STEM II, also known as Assistive Technology, was a group project at the end of the year with the goal of creating a piece of technology to aid a client. My group, consisting of myself, Anush Shah, Abhinav Bapanapalli, and Amith Chintalapati, created a braille calculator to aid a client having difficulty solving complex functions on currently available technologies.
Most calculators are too reliant on visual displays and not designed to accomodate those who are visually impaired. Current calculators that have been designed to be accessible to those who are visually impaired do not have the functions present on many scientific calculators that are required by many users, especially students.
Our initial idea, as seen in the concept drawing on the right, intended to connect a pre-existing scientific calculator, namely, the TI-NSpire CXII, with a modified numerical keypad. The keypad would contain braille keys and be used to interpret and deliver user input to the calculator and produce the output through a built-in speaker. All calculations would be performed by the calculator while the keypad primarily acts as the method of relaying inputs and outputs between the user and the calculator.
Our next approach aimed to incorporate more complex functions by configuring a pre-existing keyboard rather than designing our own keypad. The keyboard would allow for much more functions to become available to the user as opposed to the keypad, which contains a much more limited assortment of keys. The keyboard would contain braille keys, which certain keys replaced with functions, such as, for example, the shift key being replaced with a trigonometric function. In addition, a Raspberry Pi would be used as an intermediary between the keyboard and the calculator, which would be used to interpret inputs and outputs as well as contain a speaker to deliver the output to the user using text-to-speech.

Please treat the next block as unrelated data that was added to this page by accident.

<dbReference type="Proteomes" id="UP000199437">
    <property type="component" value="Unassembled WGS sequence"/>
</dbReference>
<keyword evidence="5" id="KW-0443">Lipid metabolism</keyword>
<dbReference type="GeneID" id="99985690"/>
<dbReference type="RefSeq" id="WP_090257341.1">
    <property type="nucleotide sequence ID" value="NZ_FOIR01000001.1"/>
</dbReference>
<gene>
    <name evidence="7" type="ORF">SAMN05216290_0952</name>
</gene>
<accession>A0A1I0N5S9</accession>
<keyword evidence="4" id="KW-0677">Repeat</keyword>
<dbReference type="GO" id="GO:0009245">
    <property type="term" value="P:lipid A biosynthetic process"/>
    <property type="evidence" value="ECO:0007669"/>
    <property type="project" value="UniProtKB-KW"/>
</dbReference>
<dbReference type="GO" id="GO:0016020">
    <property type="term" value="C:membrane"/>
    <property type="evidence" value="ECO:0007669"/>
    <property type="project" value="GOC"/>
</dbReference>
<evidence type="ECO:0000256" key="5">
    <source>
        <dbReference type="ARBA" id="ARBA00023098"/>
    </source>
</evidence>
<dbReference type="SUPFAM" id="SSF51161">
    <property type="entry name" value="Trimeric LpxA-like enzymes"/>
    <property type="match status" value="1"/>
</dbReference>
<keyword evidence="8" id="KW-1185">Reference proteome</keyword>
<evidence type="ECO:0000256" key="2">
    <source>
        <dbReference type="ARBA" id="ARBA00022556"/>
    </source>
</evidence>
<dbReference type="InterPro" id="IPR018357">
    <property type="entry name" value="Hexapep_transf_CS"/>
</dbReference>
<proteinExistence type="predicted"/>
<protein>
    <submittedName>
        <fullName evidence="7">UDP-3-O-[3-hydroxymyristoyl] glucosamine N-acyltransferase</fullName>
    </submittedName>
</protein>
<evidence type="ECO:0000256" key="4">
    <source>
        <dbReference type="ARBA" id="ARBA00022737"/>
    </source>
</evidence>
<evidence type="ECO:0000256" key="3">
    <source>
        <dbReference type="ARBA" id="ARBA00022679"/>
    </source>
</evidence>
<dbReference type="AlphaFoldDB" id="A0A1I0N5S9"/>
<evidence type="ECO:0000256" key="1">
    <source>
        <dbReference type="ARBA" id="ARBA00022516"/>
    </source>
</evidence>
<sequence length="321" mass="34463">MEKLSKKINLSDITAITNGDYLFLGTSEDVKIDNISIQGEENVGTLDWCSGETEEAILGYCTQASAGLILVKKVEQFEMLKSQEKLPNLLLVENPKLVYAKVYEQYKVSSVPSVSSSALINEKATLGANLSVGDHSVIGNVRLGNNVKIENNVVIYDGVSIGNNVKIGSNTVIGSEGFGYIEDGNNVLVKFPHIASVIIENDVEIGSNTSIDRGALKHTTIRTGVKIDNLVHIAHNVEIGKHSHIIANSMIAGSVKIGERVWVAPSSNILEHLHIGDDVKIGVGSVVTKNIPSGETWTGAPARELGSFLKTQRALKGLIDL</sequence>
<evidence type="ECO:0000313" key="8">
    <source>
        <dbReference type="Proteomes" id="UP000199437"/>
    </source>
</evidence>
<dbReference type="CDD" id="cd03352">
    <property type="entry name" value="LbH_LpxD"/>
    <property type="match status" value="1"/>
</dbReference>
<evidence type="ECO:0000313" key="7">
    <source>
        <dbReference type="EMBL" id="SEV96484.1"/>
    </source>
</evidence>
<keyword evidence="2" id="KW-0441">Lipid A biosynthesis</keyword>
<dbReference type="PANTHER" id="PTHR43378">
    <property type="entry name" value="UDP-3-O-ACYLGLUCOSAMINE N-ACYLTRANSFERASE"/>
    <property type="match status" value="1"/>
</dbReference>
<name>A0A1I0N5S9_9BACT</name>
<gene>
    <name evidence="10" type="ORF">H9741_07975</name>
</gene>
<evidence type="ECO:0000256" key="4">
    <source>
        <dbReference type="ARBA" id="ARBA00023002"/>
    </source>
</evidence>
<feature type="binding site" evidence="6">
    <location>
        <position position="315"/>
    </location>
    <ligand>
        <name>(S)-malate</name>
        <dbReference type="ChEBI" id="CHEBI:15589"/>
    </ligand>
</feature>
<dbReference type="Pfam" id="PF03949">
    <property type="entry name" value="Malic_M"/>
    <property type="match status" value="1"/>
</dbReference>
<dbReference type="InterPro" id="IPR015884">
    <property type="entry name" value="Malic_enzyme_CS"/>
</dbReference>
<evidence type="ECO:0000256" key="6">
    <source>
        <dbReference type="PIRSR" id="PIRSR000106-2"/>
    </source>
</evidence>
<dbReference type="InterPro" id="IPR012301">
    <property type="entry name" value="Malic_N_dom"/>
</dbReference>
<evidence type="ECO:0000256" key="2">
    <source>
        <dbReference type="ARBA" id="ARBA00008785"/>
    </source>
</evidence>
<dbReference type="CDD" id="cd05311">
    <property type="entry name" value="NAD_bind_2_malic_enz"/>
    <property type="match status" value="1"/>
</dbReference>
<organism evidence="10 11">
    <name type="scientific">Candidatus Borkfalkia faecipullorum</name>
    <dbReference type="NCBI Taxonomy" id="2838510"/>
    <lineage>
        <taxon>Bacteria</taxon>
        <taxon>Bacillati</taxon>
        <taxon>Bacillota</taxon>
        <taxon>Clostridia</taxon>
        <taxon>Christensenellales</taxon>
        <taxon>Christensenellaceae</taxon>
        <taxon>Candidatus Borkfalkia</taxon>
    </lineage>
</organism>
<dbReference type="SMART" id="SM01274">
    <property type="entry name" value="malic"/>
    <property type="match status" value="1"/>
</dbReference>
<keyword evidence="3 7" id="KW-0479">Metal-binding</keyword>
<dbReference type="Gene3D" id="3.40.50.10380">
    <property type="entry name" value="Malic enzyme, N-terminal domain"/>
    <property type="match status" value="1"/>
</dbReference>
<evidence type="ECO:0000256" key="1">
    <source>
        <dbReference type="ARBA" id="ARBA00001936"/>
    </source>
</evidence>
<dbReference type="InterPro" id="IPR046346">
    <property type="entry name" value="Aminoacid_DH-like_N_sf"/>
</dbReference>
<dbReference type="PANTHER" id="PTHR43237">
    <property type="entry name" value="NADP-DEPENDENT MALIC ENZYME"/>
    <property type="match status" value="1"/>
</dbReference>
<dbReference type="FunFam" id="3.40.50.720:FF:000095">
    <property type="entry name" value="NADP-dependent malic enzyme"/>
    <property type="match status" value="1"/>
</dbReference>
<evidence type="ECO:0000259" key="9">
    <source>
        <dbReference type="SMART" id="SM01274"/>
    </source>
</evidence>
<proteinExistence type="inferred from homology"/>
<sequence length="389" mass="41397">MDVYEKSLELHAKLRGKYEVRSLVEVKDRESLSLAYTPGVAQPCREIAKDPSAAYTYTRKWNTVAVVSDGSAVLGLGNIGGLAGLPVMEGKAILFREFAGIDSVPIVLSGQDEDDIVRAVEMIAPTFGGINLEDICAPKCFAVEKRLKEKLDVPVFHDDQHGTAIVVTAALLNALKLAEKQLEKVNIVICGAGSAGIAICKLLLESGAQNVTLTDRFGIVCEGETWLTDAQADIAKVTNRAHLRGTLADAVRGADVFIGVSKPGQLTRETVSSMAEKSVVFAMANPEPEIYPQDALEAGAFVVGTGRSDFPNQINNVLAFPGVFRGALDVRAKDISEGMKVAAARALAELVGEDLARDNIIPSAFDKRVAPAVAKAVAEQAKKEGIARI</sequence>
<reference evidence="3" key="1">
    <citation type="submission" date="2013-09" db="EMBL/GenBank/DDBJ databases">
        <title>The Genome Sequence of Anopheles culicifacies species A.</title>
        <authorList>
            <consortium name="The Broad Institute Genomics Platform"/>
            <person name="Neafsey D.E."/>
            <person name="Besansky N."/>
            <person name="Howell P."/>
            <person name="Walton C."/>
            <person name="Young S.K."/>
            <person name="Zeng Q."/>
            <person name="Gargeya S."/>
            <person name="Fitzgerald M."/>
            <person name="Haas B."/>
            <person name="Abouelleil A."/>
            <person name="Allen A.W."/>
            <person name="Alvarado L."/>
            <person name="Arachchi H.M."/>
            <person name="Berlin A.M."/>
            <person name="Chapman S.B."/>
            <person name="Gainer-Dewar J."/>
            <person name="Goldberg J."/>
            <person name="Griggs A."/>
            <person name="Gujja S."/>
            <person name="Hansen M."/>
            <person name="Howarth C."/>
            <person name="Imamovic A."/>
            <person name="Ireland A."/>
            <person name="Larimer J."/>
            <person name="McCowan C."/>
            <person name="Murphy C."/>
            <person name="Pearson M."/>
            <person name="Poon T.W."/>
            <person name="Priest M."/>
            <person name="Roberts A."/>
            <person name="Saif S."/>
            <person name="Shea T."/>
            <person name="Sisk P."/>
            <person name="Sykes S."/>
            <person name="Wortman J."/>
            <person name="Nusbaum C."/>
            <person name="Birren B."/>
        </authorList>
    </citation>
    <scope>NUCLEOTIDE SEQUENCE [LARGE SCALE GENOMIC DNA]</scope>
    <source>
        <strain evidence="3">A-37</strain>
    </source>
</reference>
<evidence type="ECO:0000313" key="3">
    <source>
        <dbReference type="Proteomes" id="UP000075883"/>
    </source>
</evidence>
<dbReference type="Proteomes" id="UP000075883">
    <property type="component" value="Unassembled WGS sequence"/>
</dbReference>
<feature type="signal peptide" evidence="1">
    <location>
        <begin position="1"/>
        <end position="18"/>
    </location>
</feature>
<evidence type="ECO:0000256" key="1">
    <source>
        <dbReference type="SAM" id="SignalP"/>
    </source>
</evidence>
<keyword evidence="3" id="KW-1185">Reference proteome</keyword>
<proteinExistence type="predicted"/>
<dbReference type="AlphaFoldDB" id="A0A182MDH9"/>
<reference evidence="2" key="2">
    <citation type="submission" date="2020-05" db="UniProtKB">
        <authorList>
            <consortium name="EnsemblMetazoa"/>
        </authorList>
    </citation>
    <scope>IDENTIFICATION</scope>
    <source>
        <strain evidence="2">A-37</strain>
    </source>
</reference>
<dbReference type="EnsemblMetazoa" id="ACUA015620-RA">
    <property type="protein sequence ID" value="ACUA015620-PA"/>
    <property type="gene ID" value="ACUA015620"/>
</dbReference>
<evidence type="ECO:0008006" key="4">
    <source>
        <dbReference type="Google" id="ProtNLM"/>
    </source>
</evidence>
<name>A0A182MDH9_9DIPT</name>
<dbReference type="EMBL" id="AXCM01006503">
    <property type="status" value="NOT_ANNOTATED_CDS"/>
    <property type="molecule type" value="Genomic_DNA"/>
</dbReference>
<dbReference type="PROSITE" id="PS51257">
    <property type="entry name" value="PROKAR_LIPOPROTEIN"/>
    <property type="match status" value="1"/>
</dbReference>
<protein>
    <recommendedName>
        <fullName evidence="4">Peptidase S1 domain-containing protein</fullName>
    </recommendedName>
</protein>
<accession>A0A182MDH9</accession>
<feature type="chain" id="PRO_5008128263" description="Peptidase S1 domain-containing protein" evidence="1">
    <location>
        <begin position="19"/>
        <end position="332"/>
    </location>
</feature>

Our final prototype chose to remove the need for the external calculator, instead performing the calculations on the Wolfram API installed on a Raspberry Pi. The Raspberry Pi is connected to an external speaker, which would be used to deliver the output of the calculations via espeak, a text-to-speech software built into the Raspberry Pi. The Pi is also wired to an external keyboard modified to contain braille keycaps for user input into the calculator.
In order to deliver the input from the keyboard to the API, as well as deliver the information back to the user using text-to-speech, a Python script was created to connect the individual pieces of the project. The script, which runs on Pi startup, takes user input from the keyboard, delivers it to the Wolfram API, collects the outputted information, and translates it to the user through espeak.